By Leland Kim
HONOLULU (KHNL) -- As the Hawaii Superferry's legal drama plays out in court and in meetings, caught in the middle are the folks who work on that ship.
The majority of Superferry's employees are locals, people from Hawaii. They said critics are forgetting this ferry service is for locals to connect with family and friends on neighbor islands.
More than 300 employees work for the Superferry. Kanoa Parker is one of its chief officers. He helps navigate the ship.
"I've always been around the ocean my whole life, you know from surfing, diving, and paddling canoes," said the 33-year-old Palolo Valley native, who is of Hawaiian and Irish ancestry.
He said doing what he loves at home is priceless.
"To be able to advance my career here as opposed to being somewhere else as a merchant marine -- Alaska, the west coast, the far east, -- you know, it's really nice," he said.
Calvin Kaawa helps to keep the ship in working order. He comes from a long line of Hawaiian navigators.
"It's in my blood," said the 40-year-old native of Hakipuu. "It makes me feel like I'm doing my duty as my ancestors did by keeping everybody connected."
And those who work behind the ticket counters agree. They say CEO John Garibaldi makes sure the company embraces the concept of ohana.
"And he was very much involved in creating and having us maintain the Hawaiian culture and implementing that into the Hawaii Superferry," said Doree Coito, a Mililani resident who is of Hawaiian Portuguese ancestry.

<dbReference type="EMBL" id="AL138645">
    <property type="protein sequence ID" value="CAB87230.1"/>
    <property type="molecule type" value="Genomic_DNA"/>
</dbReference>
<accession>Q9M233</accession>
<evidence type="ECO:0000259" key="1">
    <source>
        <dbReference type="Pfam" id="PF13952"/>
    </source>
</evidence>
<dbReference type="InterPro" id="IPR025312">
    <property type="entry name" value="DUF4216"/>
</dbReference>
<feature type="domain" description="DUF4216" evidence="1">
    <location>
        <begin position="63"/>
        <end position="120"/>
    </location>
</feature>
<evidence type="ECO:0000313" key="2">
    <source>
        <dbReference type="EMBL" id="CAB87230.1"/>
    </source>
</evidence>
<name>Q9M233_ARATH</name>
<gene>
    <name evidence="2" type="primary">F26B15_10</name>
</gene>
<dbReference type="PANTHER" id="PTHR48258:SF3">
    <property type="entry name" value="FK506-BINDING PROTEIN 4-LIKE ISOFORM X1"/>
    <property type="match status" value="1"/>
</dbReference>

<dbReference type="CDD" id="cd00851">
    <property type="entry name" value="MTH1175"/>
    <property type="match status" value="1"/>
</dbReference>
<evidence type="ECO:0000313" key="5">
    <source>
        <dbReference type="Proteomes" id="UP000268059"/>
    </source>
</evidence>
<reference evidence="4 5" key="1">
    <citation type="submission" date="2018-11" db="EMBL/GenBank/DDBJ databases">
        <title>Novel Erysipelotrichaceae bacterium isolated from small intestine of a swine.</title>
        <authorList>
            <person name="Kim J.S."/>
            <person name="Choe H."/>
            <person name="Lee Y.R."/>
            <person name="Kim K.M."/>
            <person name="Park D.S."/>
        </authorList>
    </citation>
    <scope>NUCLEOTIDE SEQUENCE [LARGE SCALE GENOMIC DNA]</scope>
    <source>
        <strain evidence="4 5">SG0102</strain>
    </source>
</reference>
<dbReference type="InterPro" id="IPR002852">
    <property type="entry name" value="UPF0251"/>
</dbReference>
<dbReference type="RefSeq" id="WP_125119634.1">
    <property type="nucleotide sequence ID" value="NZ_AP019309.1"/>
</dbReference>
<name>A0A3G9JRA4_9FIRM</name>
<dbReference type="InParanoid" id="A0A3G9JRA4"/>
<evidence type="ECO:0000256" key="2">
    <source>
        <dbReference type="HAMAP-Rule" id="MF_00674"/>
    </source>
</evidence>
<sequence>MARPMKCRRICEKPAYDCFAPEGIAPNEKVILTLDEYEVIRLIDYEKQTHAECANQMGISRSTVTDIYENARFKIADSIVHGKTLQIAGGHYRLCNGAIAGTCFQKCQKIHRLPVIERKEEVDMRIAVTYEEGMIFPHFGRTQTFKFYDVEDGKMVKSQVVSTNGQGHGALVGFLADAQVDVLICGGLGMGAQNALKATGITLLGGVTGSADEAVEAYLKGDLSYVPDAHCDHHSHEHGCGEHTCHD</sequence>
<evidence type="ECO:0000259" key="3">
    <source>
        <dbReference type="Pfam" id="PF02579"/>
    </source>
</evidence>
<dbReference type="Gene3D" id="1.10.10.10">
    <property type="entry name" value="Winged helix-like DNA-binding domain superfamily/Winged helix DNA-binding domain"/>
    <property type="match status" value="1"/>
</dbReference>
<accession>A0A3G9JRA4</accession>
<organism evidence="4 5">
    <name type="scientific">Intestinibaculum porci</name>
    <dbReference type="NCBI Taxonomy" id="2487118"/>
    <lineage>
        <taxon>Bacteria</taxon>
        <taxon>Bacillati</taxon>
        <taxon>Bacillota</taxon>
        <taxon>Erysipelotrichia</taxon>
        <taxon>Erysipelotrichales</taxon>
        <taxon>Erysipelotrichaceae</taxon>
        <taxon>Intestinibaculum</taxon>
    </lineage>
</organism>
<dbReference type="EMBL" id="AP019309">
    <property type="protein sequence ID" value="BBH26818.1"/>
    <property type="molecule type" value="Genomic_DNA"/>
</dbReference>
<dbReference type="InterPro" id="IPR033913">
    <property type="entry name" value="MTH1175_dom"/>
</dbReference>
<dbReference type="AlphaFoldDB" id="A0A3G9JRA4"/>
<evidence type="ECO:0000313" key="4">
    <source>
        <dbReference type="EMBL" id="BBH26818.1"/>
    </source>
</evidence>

"I really enjoy working here," said Mack Kahumoku, a Kaneohe native who is of Hawaiian, Chinese and Filipino ancestry. "It's a different form of interisland travel. That's for sure."
They said some people are forgetting the ferry service is for locals.
"We're trying to keep the islands together instead of being separate," said Kaawa. "This is my island; this is your island. But to remember we all came from the same area."
While the ship is empty for now, they hope to start back up soon.
"To have this opportunity to not only help local families, but also to do something that I love, it means a lot to me," said Parker.
"And as you connect passengers from Honolulu to Maui and Kauai, they'll be able to get together, have reunions, and see the real beauty of the islands that you'll never see from the air," said Coito. "And I was fortunate enough to see that riding the coast line of Maui and Molokai, and I know for a fact I never would have seen it from the air. And that reminds you of why Hawaii is one of the most magical places to live."